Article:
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J. Rossa, R. P. van der Marel (STScI, Baltimore, MD), T. Boeker (ESTEC, Noordwijk, The Netherlands), J. Gerssen (University of Durham, U.K.), L. C. Ho (OCIW, Pasadena, CA), H.-W. Rix (MPIA, Heidelberg, Germany), J. C. Shields (Ohio University, Athens, OH), C.-J. Walcher (MPIA, Heidelberg, Germany)
We present results of a spectroscopic HST/STIS investigation of nuclear star clusters (NCs) in early- and late-type spiral galaxies. Our spectroscopic sample comprises 40 galaxies, which were selected from two previous HST/WFPC2 imaging surveys. We derive NC ages for 19 galaxies, which had sufficiently high signal-to-noise to perform stellar population synthesis by fitting Bruzual-Charlot stellar templates to our spectra. We derive various quantities, including the best-fit luminosity-weighted age, metallicity and extinction, using a sum of stellar templates. The derived ages of the NCs in our sample range from 10 Myrs to 10 Gyrs. Approximately 53% of the NCs for which we performed stellar population synthesis have populations that are younger than 1 Gyr. This indicates that at least for the late-type sample star formation is an ongoing process, as the ages are younger than a Hubble time. The NCs in late-type spirals have mean ages that are younger by 0.9 dex than the NCs in early-type spirals. We also have derived masses of the NCs, which were calculated from the M/L values and the inferred luminosity. NCs in early-type spirals clearly have larger masses, which on average are larger by 1.4 dex. Overall, we find that there is no evidence that the average NC masses for early-type and late-type spirals are systematically biased. However, the inferred average ages are probably biased in the sense that they are younger than the true average for all NCs in spiral galaxies. We find a correlation of the NC mass with the B-band bulge luminosity of the host galaxy, which is remarkably similar to the well established relation of bulge luminosity with black hole mass for galaxies.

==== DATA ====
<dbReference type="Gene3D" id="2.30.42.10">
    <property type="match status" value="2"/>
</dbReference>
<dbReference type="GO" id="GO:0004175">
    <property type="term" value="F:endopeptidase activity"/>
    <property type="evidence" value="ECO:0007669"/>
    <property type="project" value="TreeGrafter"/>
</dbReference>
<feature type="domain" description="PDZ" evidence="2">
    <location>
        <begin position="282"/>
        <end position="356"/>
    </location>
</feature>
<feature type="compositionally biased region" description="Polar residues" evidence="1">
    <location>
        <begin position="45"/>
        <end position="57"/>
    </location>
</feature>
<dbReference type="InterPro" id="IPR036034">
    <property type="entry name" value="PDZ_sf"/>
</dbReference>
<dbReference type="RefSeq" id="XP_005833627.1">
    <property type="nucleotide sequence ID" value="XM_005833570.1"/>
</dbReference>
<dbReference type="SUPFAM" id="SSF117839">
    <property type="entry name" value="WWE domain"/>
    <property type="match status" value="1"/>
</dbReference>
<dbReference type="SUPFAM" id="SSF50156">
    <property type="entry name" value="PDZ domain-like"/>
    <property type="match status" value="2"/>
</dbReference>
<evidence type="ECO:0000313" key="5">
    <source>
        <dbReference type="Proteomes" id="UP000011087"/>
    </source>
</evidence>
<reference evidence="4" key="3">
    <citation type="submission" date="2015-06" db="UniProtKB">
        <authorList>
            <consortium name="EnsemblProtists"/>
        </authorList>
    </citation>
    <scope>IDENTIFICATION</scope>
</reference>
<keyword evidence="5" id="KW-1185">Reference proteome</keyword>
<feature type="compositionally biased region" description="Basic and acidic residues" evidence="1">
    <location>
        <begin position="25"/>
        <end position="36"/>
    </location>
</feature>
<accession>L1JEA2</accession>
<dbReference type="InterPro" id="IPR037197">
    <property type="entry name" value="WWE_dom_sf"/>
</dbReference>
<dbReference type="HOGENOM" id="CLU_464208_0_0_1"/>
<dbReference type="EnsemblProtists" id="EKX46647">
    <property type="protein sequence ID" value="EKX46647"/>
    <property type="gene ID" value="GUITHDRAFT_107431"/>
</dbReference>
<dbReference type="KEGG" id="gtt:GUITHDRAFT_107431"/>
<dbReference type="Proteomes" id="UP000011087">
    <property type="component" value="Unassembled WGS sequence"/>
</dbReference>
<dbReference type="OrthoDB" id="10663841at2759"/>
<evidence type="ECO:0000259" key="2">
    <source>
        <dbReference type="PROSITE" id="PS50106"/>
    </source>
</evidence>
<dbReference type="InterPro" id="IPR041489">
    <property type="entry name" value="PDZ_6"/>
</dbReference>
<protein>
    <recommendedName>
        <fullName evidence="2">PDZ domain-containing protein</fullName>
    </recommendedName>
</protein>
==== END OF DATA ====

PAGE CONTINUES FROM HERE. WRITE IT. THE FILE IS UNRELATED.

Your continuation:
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Bulletin of the American Astronomical Society, 37 #4
© 2005. The American Astronomical Soceity.